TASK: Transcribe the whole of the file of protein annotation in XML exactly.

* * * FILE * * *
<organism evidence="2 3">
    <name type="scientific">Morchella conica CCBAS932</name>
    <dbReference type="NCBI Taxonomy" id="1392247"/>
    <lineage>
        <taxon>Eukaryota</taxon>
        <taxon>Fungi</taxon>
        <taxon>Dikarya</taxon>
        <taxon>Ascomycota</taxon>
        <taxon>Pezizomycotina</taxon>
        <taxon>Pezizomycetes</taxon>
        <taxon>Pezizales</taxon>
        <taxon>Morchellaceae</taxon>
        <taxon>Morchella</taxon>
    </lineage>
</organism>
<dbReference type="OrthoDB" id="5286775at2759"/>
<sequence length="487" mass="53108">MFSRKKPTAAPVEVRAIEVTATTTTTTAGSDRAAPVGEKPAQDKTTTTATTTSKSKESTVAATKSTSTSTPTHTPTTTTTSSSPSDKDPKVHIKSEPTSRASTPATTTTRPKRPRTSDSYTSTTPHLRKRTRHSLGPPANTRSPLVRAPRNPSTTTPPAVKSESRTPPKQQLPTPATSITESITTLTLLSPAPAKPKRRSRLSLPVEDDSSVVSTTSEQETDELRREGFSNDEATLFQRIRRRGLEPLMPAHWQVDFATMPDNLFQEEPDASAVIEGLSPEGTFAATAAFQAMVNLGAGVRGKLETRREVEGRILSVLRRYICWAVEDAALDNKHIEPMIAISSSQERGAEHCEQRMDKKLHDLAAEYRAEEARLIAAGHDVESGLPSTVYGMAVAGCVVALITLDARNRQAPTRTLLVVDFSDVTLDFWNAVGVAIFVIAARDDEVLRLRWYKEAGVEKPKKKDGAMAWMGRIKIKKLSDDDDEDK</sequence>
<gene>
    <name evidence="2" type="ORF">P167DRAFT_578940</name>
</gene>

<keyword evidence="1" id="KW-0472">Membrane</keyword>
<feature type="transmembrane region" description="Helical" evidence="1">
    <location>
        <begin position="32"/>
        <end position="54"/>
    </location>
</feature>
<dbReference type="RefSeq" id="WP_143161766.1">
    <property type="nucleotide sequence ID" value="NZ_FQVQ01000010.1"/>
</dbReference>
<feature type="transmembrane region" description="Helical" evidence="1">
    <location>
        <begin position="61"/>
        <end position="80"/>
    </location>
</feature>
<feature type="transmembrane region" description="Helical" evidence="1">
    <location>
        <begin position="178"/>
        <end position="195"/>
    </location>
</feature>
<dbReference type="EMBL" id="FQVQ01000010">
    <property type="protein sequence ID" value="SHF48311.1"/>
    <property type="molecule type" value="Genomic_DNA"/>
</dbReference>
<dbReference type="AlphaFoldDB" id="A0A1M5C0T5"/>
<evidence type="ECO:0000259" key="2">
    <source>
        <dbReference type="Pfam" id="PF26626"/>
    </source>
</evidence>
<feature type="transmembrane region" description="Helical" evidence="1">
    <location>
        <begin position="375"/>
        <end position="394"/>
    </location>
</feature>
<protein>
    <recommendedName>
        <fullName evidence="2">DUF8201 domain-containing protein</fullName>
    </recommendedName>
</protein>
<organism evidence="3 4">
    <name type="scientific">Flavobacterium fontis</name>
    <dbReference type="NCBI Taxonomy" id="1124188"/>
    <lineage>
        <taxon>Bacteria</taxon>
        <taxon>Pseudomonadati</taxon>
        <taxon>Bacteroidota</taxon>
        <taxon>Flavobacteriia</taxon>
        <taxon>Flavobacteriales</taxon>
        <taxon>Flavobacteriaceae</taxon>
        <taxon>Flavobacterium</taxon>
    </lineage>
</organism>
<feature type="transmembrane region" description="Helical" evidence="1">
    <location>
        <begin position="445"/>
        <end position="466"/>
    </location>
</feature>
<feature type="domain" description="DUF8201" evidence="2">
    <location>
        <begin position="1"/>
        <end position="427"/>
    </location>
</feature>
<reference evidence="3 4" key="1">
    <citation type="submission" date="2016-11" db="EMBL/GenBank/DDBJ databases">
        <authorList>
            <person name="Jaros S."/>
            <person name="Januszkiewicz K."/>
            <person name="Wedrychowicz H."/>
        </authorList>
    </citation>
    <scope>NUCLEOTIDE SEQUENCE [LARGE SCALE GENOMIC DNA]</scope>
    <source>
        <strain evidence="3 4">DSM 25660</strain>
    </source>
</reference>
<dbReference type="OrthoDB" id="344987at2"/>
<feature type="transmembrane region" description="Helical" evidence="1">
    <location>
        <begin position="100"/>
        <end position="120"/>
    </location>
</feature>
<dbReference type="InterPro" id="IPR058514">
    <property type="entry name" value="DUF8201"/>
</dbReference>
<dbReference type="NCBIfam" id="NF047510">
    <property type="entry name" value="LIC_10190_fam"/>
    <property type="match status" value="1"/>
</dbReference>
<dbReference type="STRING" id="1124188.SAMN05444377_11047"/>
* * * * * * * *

<organism evidence="2 3">
    <name type="scientific">Morchella conica CCBAS932</name>
    <dbReference type="NCBI Taxonomy" id="1392247"/>
    <lineage>
        <taxon>Eukaryota</taxon>
        <taxon>Fungi</taxon>
        <taxon>Dikarya</taxon>
        <taxon>Ascomycota</taxon>
        <taxon>Pezizomycotina</taxon>
        <taxon>Pezizomycetes</taxon>
        <taxon>Pezizales</taxon>
        <taxon>Morchellaceae</taxon>
        <taxon>Morchella</taxon>
    </lineage>
</organism>
<dbReference type="OrthoDB" id="5286775at2759"/>
<sequence length="487" mass="53108">MFSRKKPTAAPVEVRAIEVTATTTTTTAGSDRAAPVGEKPAQDKTTTTATTTSKSKESTVAATKSTSTSTPTHTPTTTTTSSSPSDKDPKVHIKSEPTSRASTPATTTTRPKRPRTSDSYTSTTPHLRKRTRHSLGPPANTRSPLVRAPRNPSTTTPPAVKSESRTPPKQQLPTPATSITESITTLTLLSPAPAKPKRRSRLSLPVEDDSSVVSTTSEQETDELRREGFSNDEATLFQRIRRRGLEPLMPAHWQVDFATMPDNLFQEEPDASAVIEGLSPEGTFAATAAFQAMVNLGAGVRGKLETRREVEGRILSVLRRYICWAVEDAALDNKHIEPMIAISSSQERGAEHCEQRMDKKLHDLAAEYRAEEARLIAAGHDVESGLPSTVYGMAVAGCVVALITLDARNRQAPTRTLLVVDFSDVTLDFWNAVGVAIFVIAARDDEVLRLRWYKEAGVEKPKKKDGAMAWMGRIKIKKLSDDDDEDK</sequence>
<gene>
    <name evidence="2" type="ORF">P167DRAFT_578940</name>
</gene>

<keyword evidence="1" id="KW-0472">Membrane</keyword>
<feature type="transmembrane region" description="Helical" evidence="1">
    <location>
        <begin position="32"/>
        <end position="54"/>
    </location>
</feature>
<dbReference type="RefSeq" id="WP_143161766.1">
    <property type="nucleotide sequence ID" value="NZ_FQVQ01000010.1"/>
</dbReference>
<feature type="transmembrane region" description="Helical" evidence="1">
    <location>
        <begin position="61"/>
        <end position="80"/>
    </location>
</feature>
<feature type="transmembrane region" description="Helical" evidence="1">
    <location>
        <begin position="178"/>
        <end position="195"/>
    </location>
</feature>
<dbReference type="EMBL" id="FQVQ01000010">
    <property type="protein sequence ID" value="SHF48311.1"/>
    <property type="molecule type" value="Genomic_DNA"/>
</dbReference>
<dbReference type="AlphaFoldDB" id="A0A1M5C0T5"/>
<evidence type="ECO:0000259" key="2">
    <source>
        <dbReference type="Pfam" id="PF26626"/>
    </source>
</evidence>
<feature type="transmembrane region" description="Helical" evidence="1">
    <location>
        <begin position="375"/>
        <end position="394"/>
    </location>
</feature>
<protein>
    <recommendedName>
        <fullName evidence="2">DUF8201 domain-containing protein</fullName>
    </recommendedName>
</protein>
<organism evidence="3 4">
    <name type="scientific">Flavobacterium fontis</name>
    <dbReference type="NCBI Taxonomy" id="1124188"/>
    <lineage>
        <taxon>Bacteria</taxon>
        <taxon>Pseudomonadati</taxon>
        <taxon>Bacteroidota</taxon>
        <taxon>Flavobacteriia</taxon>
        <taxon>Flavobacteriales</taxon>
        <taxon>Flavobacteriaceae</taxon>
        <taxon>Flavobacterium</taxon>
    </lineage>
</organism>
<feature type="transmembrane region" description="Helical" evidence="1">
    <location>
        <begin position="445"/>
        <end position="466"/>
    </location>
</feature>
<feature type="domain" description="DUF8201" evidence="2">
    <location>
        <begin position="1"/>
        <end position="427"/>
    </location>
</feature>
<reference evidence="3 4" key="1">
    <citation type="submission" date="2016-11" db="EMBL/GenBank/DDBJ databases">
        <authorList>
            <person name="Jaros S."/>
            <person name="Januszkiewicz K."/>
            <person name="Wedrychowicz H."/>
        </authorList>
    </citation>
    <scope>NUCLEOTIDE SEQUENCE [LARGE SCALE GENOMIC DNA]</scope>
    <source>
        <strain evidence="3 4">DSM 25660</strain>
    </source>
</reference>
<dbReference type="OrthoDB" id="344987at2"/>
<feature type="transmembrane region" description="Helical" evidence="1">
    <location>
        <begin position="100"/>
        <end position="120"/>
    </location>
</feature>
<dbReference type="InterPro" id="IPR058514">
    <property type="entry name" value="DUF8201"/>
</dbReference>
<dbReference type="NCBIfam" id="NF047510">
    <property type="entry name" value="LIC_10190_fam"/>
    <property type="match status" value="1"/>
</dbReference>
<dbReference type="STRING" id="1124188.SAMN05444377_11047"/>